ALL THE MONEY IN THE WORLD REVIEW

All in the money in the world can’t hide how mediocre this crime biopic really was.

The story of the kidnapping of 16-year-old John Paul Getty III and the desperate attempt by his devoted mother to convince his billionaire grandfather Jean Paul Getty to pay the ransom.

A glorious opening sequence (encapsulated by Dariusz Wolski’s beautiful cinematography) summed up the movie in a nutshell as Charlie Plummer’s (Not a relation) John Paul Getty III drunkenly stumbled along the busy and lively streets of Rome like something out of Roman Holiday.

Style over substance. Like most of Ridley Scott’s movies of late.

Don’t get me wrong, it was watchable. BUT with the cast involved and the subject matter at hand, I expected more.

It’s hard not to talk about Spacey’s absence. I was a big fan of the actor and I felt the scandal has been used as a PR piece to flog a flailing film. I couldn’t help but imagine how he would have handled the role. Injecting that House of Cards menace.

BUT at that same stroke (and for all the hype), John Paul Getty wasn’t really in this film as much as you’d think or hope. So God knows how Spacey was being nominated for an Oscar before the scandal.

I don’t want to take anything away from Christopher Plummer. He was a charismatic and engaging presence that delivered a worthy performance. Even more so if he did the re-shoots in just NINE days.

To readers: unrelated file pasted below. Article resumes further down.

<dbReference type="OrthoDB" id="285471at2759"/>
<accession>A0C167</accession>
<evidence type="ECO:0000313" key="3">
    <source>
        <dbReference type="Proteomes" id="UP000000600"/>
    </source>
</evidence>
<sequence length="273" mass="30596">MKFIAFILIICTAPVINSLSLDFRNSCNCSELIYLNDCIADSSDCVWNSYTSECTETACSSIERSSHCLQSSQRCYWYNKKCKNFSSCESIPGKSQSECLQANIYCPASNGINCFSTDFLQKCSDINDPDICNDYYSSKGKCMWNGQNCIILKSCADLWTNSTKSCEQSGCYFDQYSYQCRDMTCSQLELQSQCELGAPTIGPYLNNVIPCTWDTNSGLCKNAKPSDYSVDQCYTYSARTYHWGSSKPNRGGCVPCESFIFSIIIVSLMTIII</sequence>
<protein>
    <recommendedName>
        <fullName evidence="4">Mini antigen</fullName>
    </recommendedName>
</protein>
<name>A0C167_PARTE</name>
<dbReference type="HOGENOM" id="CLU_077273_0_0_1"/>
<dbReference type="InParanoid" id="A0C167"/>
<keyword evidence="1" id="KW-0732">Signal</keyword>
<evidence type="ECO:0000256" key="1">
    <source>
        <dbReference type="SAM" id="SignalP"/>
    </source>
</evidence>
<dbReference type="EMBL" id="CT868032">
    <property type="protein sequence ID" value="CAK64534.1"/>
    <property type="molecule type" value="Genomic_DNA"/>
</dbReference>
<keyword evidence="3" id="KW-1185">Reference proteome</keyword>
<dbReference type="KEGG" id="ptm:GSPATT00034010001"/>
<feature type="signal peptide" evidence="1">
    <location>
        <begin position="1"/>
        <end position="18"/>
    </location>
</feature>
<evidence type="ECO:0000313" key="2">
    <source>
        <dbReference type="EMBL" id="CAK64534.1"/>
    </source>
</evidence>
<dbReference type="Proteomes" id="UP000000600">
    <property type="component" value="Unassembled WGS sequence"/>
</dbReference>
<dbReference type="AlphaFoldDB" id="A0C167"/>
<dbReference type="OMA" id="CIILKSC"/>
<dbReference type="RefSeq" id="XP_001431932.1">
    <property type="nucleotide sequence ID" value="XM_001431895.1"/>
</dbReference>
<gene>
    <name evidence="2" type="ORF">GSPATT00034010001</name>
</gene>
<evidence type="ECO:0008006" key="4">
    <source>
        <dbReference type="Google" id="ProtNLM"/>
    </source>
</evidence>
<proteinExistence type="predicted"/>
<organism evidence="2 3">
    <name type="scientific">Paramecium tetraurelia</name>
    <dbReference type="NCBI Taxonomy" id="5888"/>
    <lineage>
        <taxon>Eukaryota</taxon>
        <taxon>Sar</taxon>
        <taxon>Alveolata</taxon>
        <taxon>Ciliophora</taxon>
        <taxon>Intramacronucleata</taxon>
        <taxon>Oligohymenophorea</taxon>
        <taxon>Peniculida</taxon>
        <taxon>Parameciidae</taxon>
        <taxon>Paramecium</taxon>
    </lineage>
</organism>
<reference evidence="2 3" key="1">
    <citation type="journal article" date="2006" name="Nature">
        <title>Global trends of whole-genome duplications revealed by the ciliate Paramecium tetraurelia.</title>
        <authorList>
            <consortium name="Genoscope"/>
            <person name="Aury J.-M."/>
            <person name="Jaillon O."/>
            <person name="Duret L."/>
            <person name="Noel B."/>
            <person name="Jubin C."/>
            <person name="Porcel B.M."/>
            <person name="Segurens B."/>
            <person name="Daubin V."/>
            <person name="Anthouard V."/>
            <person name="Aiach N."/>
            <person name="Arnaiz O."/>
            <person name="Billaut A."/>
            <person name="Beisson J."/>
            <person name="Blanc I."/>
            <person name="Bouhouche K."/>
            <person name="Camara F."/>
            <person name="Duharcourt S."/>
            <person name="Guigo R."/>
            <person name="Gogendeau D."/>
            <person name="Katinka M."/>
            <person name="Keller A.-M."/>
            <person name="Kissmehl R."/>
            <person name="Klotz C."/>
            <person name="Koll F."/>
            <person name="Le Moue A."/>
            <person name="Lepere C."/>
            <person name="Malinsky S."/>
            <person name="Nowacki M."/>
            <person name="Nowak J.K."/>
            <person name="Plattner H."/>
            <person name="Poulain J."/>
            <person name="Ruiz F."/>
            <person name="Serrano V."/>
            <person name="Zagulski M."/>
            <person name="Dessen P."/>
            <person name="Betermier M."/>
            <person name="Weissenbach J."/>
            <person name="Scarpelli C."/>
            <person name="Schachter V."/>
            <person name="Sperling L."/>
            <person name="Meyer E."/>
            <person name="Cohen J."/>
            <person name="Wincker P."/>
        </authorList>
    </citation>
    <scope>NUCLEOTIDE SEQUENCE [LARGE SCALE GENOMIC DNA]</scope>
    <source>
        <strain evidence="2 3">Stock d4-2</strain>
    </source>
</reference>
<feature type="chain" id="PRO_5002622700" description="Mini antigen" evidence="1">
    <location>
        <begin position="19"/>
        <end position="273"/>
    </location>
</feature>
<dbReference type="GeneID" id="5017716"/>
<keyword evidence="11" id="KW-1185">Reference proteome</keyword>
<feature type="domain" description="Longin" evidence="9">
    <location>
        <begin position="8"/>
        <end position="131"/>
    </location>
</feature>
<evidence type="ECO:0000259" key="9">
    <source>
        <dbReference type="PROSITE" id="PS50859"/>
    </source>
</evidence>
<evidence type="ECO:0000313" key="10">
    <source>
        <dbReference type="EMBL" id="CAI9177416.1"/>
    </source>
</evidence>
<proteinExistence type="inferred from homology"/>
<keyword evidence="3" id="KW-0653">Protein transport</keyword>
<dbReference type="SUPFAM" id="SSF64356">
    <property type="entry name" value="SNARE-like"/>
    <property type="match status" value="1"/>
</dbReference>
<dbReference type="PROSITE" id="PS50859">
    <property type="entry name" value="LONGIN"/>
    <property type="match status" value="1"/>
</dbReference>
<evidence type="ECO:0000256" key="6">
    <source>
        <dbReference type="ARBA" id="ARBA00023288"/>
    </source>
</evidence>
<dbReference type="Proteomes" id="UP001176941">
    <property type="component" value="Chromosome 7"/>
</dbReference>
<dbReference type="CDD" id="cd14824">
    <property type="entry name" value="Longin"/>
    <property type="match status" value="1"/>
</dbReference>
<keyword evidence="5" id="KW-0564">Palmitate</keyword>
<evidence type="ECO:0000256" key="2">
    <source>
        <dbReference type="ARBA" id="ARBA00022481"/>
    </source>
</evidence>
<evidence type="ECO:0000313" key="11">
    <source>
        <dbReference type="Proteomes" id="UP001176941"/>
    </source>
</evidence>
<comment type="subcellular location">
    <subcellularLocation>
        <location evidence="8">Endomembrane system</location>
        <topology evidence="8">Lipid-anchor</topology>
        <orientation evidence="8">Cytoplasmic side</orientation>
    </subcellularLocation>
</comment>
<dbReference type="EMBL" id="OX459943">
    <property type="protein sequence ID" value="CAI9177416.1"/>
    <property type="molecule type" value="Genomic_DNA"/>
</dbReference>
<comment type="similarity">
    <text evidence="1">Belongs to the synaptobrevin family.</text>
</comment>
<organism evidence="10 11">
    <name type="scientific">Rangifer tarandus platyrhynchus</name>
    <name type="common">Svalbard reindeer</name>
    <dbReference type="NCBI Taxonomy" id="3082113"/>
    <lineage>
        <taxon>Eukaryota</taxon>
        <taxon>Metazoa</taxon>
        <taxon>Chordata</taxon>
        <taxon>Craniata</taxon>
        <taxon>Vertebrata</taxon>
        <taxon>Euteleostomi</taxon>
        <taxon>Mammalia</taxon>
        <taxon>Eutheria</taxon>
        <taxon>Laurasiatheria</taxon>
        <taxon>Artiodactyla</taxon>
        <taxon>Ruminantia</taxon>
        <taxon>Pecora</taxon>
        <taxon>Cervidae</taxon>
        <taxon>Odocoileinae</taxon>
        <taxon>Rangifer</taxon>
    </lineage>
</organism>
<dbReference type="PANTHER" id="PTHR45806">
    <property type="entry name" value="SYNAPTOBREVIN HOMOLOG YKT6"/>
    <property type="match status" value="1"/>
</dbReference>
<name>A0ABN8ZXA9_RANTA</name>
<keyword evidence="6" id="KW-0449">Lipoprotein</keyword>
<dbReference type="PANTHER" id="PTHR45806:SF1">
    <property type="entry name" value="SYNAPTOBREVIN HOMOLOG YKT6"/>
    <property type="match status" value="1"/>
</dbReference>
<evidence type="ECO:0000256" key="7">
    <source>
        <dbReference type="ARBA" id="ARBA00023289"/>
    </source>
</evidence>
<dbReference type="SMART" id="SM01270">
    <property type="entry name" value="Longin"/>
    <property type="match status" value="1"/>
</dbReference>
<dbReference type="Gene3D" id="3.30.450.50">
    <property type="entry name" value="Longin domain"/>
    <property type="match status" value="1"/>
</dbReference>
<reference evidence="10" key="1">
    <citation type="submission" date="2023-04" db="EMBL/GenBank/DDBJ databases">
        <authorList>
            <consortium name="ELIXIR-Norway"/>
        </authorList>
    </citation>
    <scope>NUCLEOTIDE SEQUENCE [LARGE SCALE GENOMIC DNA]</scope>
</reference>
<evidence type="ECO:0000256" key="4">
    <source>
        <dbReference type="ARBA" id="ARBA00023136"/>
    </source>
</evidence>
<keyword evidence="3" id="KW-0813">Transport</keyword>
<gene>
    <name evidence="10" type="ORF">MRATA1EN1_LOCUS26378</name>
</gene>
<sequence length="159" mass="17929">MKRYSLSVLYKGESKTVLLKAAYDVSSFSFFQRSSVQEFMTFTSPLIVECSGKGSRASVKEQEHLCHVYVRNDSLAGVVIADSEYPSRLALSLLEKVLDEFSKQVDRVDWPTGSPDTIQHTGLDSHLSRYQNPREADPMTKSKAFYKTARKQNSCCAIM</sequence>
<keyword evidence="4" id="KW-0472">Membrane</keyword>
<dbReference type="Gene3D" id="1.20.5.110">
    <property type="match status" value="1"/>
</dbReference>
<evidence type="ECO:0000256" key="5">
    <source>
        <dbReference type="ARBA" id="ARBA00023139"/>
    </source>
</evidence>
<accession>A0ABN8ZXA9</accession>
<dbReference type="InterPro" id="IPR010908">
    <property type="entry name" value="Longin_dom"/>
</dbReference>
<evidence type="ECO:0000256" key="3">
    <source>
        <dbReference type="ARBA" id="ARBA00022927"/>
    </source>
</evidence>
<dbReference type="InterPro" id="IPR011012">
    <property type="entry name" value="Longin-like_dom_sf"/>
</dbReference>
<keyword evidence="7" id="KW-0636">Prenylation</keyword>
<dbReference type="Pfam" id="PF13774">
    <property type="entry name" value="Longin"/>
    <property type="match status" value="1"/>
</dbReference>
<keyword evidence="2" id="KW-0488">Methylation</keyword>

He really excelled (as did Michelle Williams) in a compelling scene involving the handling of Gail’s divorce. Absurd, brutal and jaw dropping as Getty dictated the terms. Using the children as nothing more than collateral in a business transaction.

Williams’ expressions and stern demeanour during that entire sequence was worth an awards nod alone. I just wish there was more of that fire and friction BUT Williams and Plummer spent too much of the movie apart. Shame.

The slow burning tempo kept my interest (at first) as it flicked back and forth from the kidnapping to Getty’s past as he worked his way up.

The lessons in money and value weren’t surprising. Despite the small sequences that Getty featured in, it still spoke volumes. “You’re not a person anymore. You’re a symbol”. The fact his name alone made an 11 dollar statue turn into an 11 MILLION dollar one said it all.

“A man who has children gives hostages to fortune”. 14 grandchildren encourages 14 kidnappings. Shrewd and grotesque. You couldn’t help BUT laugh at the tycoon.

There was a sickening irony to Getty’s ruthless rationalizing as a number of countries claimed they had Getty’s grandson. And yet he can barter over rare paintings instead of his own grandson’s life?

Despite an engaging introduction, I found that Mark Wahlberg’s hostage negotiator Fletcher Chase grew increasingly passive and unnecessary as the film progressed.